Backed by NOK89m (about €9.1m) from the country's Green Platform, a consortium develops shore and floating stations for tanking vessels with green ammonia as a marine fuel.
Azane Fuel Solutions, a JV between Amon Maritime and Econnect Energy, is behind the bunkering infrastructure technology (both are partners in the consortium for the Ammonia Fuel Bunkering Network project).
The first facility will become operational in 2024.
The infrastructure will cater to numerous ships, including the world's first ammonia fuel cell vessel, Eidesvik Offshore's Viking Energy (to be converted by 2023).
At the same time, Höegh Autoliners has ordered four multi-fuel car carriers (with an option for eight more). The 9,100 CEUs capacity Aurora-class vessels, designed by Deltamarin and set for delivery in 2024 and 2025, will be capable of running on liquid fuels, liquefied natural gas and biofuels and will also be the first newbuilds with DNV's ammonia- and methanol-ready class notations. The shipping line envisages these vessels could be converted to ammonia (or other net-zero fuels) in 2025-2030.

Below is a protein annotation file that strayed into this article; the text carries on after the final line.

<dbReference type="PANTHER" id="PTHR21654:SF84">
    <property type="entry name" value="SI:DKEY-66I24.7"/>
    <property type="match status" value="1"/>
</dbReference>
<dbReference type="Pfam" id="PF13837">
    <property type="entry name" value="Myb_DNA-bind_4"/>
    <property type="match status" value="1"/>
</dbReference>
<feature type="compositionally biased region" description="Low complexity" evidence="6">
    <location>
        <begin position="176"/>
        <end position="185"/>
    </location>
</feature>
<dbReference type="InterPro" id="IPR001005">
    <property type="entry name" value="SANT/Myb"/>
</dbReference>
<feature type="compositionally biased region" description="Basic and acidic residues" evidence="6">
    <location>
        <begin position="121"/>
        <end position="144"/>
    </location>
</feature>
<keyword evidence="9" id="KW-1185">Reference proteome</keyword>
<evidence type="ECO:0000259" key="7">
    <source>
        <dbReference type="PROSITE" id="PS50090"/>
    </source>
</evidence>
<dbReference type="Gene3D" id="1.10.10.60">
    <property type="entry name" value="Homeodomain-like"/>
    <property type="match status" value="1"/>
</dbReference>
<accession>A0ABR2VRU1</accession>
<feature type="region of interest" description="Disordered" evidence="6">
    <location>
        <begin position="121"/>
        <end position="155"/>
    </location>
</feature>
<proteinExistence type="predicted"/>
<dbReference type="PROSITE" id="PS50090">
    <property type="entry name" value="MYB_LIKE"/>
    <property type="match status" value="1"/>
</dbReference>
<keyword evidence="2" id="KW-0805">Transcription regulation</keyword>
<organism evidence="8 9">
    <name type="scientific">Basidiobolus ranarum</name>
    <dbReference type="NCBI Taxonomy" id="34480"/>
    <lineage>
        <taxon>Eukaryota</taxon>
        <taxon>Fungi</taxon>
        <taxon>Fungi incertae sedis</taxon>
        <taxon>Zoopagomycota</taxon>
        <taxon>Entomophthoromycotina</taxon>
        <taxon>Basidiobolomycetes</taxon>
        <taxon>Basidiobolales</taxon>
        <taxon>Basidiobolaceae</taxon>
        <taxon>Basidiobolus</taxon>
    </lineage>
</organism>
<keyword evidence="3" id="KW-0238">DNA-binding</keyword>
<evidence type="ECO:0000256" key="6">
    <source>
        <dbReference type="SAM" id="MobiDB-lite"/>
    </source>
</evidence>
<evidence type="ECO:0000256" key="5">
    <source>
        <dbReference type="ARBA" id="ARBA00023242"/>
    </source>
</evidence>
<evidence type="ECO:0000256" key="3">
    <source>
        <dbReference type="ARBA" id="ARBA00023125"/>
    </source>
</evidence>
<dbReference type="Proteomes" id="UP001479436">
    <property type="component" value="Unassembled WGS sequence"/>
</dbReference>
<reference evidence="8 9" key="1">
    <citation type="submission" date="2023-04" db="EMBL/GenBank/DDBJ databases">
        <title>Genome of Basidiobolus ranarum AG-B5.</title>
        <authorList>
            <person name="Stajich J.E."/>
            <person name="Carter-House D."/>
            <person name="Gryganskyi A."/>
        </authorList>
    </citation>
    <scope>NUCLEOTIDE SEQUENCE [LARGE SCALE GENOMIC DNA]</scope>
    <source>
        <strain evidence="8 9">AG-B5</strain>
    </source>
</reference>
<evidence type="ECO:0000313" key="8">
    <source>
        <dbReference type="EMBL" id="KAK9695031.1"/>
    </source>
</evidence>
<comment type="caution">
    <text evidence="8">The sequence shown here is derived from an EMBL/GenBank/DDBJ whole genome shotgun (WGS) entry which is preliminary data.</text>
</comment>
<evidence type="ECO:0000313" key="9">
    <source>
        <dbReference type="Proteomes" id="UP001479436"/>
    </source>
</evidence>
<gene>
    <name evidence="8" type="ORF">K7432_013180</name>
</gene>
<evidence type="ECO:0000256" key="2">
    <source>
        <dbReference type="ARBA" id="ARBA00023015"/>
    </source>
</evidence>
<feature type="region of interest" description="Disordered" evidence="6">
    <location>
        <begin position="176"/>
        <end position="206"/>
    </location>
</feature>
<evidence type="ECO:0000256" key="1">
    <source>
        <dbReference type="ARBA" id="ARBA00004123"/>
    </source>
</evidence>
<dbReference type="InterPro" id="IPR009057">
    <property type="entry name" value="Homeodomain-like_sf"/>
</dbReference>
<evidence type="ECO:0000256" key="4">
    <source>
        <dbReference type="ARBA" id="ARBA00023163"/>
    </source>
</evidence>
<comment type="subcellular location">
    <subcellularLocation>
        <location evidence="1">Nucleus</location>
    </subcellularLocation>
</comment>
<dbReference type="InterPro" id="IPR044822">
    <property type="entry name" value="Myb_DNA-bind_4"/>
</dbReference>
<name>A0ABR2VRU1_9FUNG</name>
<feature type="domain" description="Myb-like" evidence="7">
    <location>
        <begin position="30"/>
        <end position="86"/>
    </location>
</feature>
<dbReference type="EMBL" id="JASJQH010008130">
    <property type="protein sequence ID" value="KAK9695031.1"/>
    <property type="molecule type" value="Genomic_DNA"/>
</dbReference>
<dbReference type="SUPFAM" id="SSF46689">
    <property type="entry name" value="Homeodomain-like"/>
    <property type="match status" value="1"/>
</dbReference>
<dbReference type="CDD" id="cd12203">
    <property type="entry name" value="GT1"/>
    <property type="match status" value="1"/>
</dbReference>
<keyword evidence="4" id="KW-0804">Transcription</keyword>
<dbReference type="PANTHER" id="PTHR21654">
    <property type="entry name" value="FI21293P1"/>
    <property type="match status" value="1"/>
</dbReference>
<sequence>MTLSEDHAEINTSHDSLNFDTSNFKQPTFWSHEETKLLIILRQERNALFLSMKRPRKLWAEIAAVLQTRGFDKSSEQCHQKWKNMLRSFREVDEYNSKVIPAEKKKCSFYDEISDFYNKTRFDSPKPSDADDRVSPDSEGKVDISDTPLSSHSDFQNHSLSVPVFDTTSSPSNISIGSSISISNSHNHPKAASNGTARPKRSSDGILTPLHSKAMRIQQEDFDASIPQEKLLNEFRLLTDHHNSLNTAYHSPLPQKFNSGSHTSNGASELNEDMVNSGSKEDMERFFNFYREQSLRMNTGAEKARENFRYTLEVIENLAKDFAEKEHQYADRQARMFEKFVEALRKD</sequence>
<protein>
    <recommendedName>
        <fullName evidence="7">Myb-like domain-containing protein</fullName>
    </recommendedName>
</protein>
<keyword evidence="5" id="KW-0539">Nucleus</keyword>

"We have put a lot of effort into the design of these vessels to build strong conventional economics, with high capacity and strengthened decks for heavier electric vehicles, as well as fuel flexibility. Given the age profile of these vessels, this is well-fitted to where the world is going," Andreas Enger, Chief Executive, Höegh Autoliners, said.
Christian Berg, Yara Clean Ammonia's (YCA) Director for Bunkering Market Development (with Yara being one of the consortium's partners), also commented, "There are today 130 ports globally that have ammonia infrastructure, so grey ammonia is already being traded as a cargo and using it as fuel is only a question of certification. We are well on the way to making it available as a fuel."
Yara produces 8.5mt/year of ammonia. The company plans to shift that production to blue and green ammonia shortly.
Photo: Azane Fuel Solutions